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Collaborative approach leads to fewer hospital stays for Tairāwhiti kids


Health providers in the Tairāwhiti-Gisborne district have worked together to reduce the rate of avoidable hospital admissions among the district's most vulnerable babies and young children.

Figures released by the Ministry of Health in January revealed that ambulatory sensitive hospitalisation (ASH) rates for children from birth to four in Tairāwhiti have decreased, with both Māori and total rates for this age group at or below the national average for the first time. This reflects a steady downward trend among these populations since 2012. 

Ambulatory sensitive hospitalisations refer to mostly acute admissions regarded as avoidable if treated earlier in a primary care setting. These include conditions such as gastroenteritis, asthma, pneumonia, bronchitis and upper respiratory tract infections, cellulitis and skin infections, and acute dental conditions.

Tairāwhiti has a large portion of its population in the lowest socio-economic group in the country - 48 per cent are in the most deprived deciles - and they are more likely to be at risk for these conditions and unnecessary hospital admissions.

"It shows that when you put in the energy and dedication, you get tangible changes in the health of a community," said Jim Green, CE of Hauora Tairāwhiti (Tairāwhiti District Health Board).

Mr Green said primary care providers in Tairàwhiti have played an important role in reducing ASH rates, in particular with their prompt response to skin conditions such as cellulitis, which had been an ongoing issue for vulnerable children in the Gisborne district. "This is a prime example of the responsiveness of primary care," said Mr Green. "They identified the problem, took time to analyse the problem, looked at solutions, implemented them and observed the benefits."

He also acknowledged the work of hospital staff and professionals across the whole healthcare sector, who have worked together to make changes. The Government's Healthy Homes Initiative has also played a role. "We have the highest number of retrofitted houses in the country, and we are beginning to see the impact of drier, warmer, healthier homes," said Mr Green.

John Macaskill-Smith, CEO of Pinnacle Midlands Health Network, a not-for-profit network of doctors and more than 80 practices across the Midland region, said that it was fantastic to see Tairāwhiti's young children benefitting from the collaboration of many.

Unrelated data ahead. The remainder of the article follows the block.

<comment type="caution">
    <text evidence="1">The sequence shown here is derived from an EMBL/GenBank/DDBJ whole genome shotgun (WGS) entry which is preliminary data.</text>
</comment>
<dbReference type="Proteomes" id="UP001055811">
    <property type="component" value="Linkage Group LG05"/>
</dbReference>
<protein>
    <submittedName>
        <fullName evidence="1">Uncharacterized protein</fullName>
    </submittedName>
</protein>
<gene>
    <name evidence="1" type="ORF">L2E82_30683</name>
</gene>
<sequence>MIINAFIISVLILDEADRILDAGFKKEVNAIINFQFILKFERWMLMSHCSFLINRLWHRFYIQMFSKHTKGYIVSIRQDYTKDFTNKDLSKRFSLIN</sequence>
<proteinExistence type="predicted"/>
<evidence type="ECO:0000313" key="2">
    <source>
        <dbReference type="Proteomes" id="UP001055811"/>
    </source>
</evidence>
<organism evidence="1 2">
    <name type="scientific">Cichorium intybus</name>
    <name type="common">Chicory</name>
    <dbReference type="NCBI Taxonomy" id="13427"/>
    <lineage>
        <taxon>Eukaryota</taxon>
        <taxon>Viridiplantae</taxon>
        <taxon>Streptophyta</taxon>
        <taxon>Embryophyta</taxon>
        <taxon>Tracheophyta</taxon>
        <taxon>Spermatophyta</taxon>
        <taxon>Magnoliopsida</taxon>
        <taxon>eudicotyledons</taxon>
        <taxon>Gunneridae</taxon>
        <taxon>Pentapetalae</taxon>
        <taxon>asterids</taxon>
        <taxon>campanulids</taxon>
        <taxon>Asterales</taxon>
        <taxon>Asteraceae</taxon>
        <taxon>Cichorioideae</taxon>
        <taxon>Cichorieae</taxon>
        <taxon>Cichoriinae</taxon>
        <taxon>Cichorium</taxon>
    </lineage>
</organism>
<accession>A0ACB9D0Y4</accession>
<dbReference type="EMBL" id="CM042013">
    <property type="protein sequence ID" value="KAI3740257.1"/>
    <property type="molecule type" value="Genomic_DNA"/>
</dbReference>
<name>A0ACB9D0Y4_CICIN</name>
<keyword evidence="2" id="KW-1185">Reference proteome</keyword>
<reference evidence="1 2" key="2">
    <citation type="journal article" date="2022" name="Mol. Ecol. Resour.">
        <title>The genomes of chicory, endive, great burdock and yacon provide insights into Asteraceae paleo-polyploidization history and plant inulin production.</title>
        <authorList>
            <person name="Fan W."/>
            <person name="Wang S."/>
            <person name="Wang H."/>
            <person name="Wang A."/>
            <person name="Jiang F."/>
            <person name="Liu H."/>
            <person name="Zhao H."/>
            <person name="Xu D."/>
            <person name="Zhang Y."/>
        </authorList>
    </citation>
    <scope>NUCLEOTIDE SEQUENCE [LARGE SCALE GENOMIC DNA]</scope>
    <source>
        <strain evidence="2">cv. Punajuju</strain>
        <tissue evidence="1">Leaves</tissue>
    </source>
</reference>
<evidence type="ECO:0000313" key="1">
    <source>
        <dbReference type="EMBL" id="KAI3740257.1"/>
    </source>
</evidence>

"We sat down and wanted to make a difference to young people - the primary health providers and the District Health Board," said Mr Macaskill-Smith. "A clinical response isn't enough to make a difference. A whole system approach is required. To have an impact we have to look at the big picture, including social and environmental factors."

He is proud of the role Pinnacle practices have played in meeting the needs of the district's children and their families. "To practices we want to say, 'well done'! Some of these issues we are describing are not short term fixes. They require consistent attention," said Mr Macaskill-Smith.

He said that Pinnacle practices have systems in place to more consistently identify children and families at risk, and respond to that. Standardised tool sets are used across the service, and practice teams use a Patient Prompt system to identify patients who have a gap in their health care, such as children who are not up-to-date with immunisations. "Things can slip people's mind and then a minor issue becomes an acute issue," said Mr Macaskill-Smith.

Medical Director for Pinnacle Midlands Health Network, Dr Jo Scott-Jones, says the ASH rate decline is good news for the district - especially for children and their families. Dr Scott-Jones has spent almost three decades working as a GP, most of that at his practice in Opotiki.

"From a primary care perspective it's good for our community that children are not ending up in hospital unnecessarily, and that reduction in hospitalisation makes a big difference for parents and families," said Dr Scott-Jones.   "Being admitted to hospital can take days out of life - days off work for parents and caregivers, which can have an impact on the family's finances, and days off school for the child and possibly their siblings - so there is a greater impact to hospitalisation of a child than you might think."

Mr Green said the district health board is committed to making a difference for children in the first five years of life, especially the most vulnerable 20 per cent of kids. "Our goal is to have the happiest, healthiest kids in the world at the age of five, and the reduced ASH rates are evidence that we are doing it."


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